Tip of the Week #3: PathCompact

Wow, December was a very busy month for me, so I never got around to posting more than 1 tip of the week in December, so seems I am a bit behind. Anyways the inspiration and code for this tip comes from Ben Sacherich, a fellow member and co-founder of  “Professional Access Developers Unit”, my online networking user group.


The Problem

Sometimes we need to record the path of a file. The problem with filepaths is that they can vary by quite large amounts. You can have very short paths, such a “C:\Myfile.pdf” or you can have extremely long paths such as:

S:\DataStorage\Department of Health and Safety\Projects\Project 50014 Analysis of Health at the construction site on 5th avenue\001 Project Documentation\005 Reports\2013\December\Inspection Notice\2013-12-08 Inspection of site nr 5 – Handrail and staircase inspection.pdf

Now even here on my blog that takes up a few lines on my screen (at least at current resolution/blog template 🙂 ), and in my form:

Textbox not big enough to show contents

Textbox not big enough to show contents

On the other hand, if I make the textbox big enough to show the long path, it will look silly when I have a short path

Textbox looks way too large for its content

Textbox looks way too large for its content

The Solution

What we need is a way to reduce the path, while keeping the most essential parts of the path visible to the user. Now we could of course just write something out in VBA, but actually there is already a windows API function that can do this for us. Using a built in function can result in less control over the output (i.e. the function might reduce the path in a different way than we would have done with our own code) but on the other hand, it might provide a more similar approach between different applications if we are all using the same function. Besides, the already available function has been tested in various scenarios, and we just need to write a small wrapper to implement it in our application. In many cases it will make sense to have a wrapper function, because the wrapper function can make sure we weed out any bugs before they happen. For example this API will crash access if we pass it a negative number. Far better to have the wrapper make sure our number is positive before passing it.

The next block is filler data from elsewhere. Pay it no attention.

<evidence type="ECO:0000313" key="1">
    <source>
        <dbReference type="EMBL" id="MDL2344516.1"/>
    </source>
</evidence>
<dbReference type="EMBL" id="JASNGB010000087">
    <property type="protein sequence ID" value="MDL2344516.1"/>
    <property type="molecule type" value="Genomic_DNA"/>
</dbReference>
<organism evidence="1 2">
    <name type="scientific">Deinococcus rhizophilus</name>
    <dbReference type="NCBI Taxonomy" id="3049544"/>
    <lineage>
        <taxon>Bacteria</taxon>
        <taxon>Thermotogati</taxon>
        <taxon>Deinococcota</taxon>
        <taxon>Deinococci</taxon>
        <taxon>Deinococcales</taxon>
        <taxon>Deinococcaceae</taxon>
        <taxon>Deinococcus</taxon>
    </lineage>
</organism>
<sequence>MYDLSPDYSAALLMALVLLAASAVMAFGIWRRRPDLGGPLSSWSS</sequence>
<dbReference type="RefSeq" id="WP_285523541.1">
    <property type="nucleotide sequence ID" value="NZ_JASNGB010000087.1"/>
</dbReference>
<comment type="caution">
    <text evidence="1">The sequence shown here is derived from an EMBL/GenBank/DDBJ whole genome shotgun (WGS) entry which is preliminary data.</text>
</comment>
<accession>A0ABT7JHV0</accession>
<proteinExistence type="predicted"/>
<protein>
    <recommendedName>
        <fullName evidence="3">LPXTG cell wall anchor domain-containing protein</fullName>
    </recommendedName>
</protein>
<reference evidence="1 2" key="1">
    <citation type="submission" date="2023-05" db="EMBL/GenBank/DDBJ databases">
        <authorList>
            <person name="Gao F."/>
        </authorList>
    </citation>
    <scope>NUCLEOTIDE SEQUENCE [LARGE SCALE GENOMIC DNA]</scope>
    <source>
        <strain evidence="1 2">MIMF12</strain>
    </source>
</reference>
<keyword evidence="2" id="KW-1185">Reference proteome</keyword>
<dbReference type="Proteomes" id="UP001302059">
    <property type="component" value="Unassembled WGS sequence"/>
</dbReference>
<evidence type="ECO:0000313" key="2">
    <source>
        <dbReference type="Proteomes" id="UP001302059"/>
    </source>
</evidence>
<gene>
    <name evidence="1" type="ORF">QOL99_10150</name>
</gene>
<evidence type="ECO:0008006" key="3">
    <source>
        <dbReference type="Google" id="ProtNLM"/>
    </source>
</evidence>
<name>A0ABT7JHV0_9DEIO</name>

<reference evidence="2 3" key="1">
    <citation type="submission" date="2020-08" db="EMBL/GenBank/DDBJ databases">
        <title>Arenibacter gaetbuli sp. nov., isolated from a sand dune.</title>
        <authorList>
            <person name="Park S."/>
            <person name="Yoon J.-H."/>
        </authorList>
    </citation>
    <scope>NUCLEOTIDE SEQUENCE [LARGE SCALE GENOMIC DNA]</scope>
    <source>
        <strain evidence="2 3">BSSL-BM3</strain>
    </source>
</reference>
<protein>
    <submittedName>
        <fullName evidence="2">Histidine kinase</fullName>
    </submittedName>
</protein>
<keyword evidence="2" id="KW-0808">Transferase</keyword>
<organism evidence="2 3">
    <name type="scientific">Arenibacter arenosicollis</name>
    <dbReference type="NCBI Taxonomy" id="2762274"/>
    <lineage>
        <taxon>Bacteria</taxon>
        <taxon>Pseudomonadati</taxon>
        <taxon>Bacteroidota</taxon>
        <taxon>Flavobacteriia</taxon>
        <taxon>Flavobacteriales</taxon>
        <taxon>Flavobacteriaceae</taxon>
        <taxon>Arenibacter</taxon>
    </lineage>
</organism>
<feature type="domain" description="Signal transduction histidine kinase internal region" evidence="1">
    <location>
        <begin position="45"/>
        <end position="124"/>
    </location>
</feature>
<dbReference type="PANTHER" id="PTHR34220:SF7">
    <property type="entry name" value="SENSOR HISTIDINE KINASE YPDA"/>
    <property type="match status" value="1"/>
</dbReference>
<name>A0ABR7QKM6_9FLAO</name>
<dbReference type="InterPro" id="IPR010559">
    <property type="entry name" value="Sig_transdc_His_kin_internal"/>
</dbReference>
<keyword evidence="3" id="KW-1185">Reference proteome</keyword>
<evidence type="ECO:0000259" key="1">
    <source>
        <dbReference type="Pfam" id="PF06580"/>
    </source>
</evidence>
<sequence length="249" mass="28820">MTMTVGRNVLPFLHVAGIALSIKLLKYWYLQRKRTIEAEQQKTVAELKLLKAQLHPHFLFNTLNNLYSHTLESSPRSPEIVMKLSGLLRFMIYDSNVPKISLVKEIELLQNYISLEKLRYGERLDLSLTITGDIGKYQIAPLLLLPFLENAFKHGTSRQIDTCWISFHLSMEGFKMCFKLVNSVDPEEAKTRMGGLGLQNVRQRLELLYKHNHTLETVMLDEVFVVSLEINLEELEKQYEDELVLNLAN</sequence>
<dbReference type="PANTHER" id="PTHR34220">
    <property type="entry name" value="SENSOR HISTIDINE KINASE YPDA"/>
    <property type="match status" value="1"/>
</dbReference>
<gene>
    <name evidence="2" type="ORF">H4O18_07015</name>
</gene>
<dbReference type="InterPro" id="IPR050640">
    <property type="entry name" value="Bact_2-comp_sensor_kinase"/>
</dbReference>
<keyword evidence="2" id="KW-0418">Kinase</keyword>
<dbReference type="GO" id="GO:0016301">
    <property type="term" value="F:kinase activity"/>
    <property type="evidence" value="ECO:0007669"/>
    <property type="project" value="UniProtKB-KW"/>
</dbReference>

First to make the API available we must declare it, and (of course) it must be done in the declaration section of a VBA module. It can be a form module as well, but in that case it would be private to the form, so it would be more useful to place it in a standard stand-alone module. You can see both the decleration of the API and the code below. The code is a modified version of the code found at Excel MVP Chip Pearsons site.

Private Declare Function PathCompactPathEx Lib "shlwapi.dll" Alias _
    "PathCompactPathExA" (ByVal pszOut As String, ByVal pszSrc As String, _
    ByVal cchMax As Long, ByVal dwFlags As Long) As Long

Public Function ShortenTextToChars(InputText As String, _
        NumberOfCharacters As Long) As String
' ShortenTextToChars
' This function returns a shortened version of the InputText parameter that is
' NumberOfCharacters in length. This function is primarily designed for use with
' fully-qualified file names. With a file name, the function will remove or truncate
' an element of the path (e.g., a folder name), replacing the removed text with the string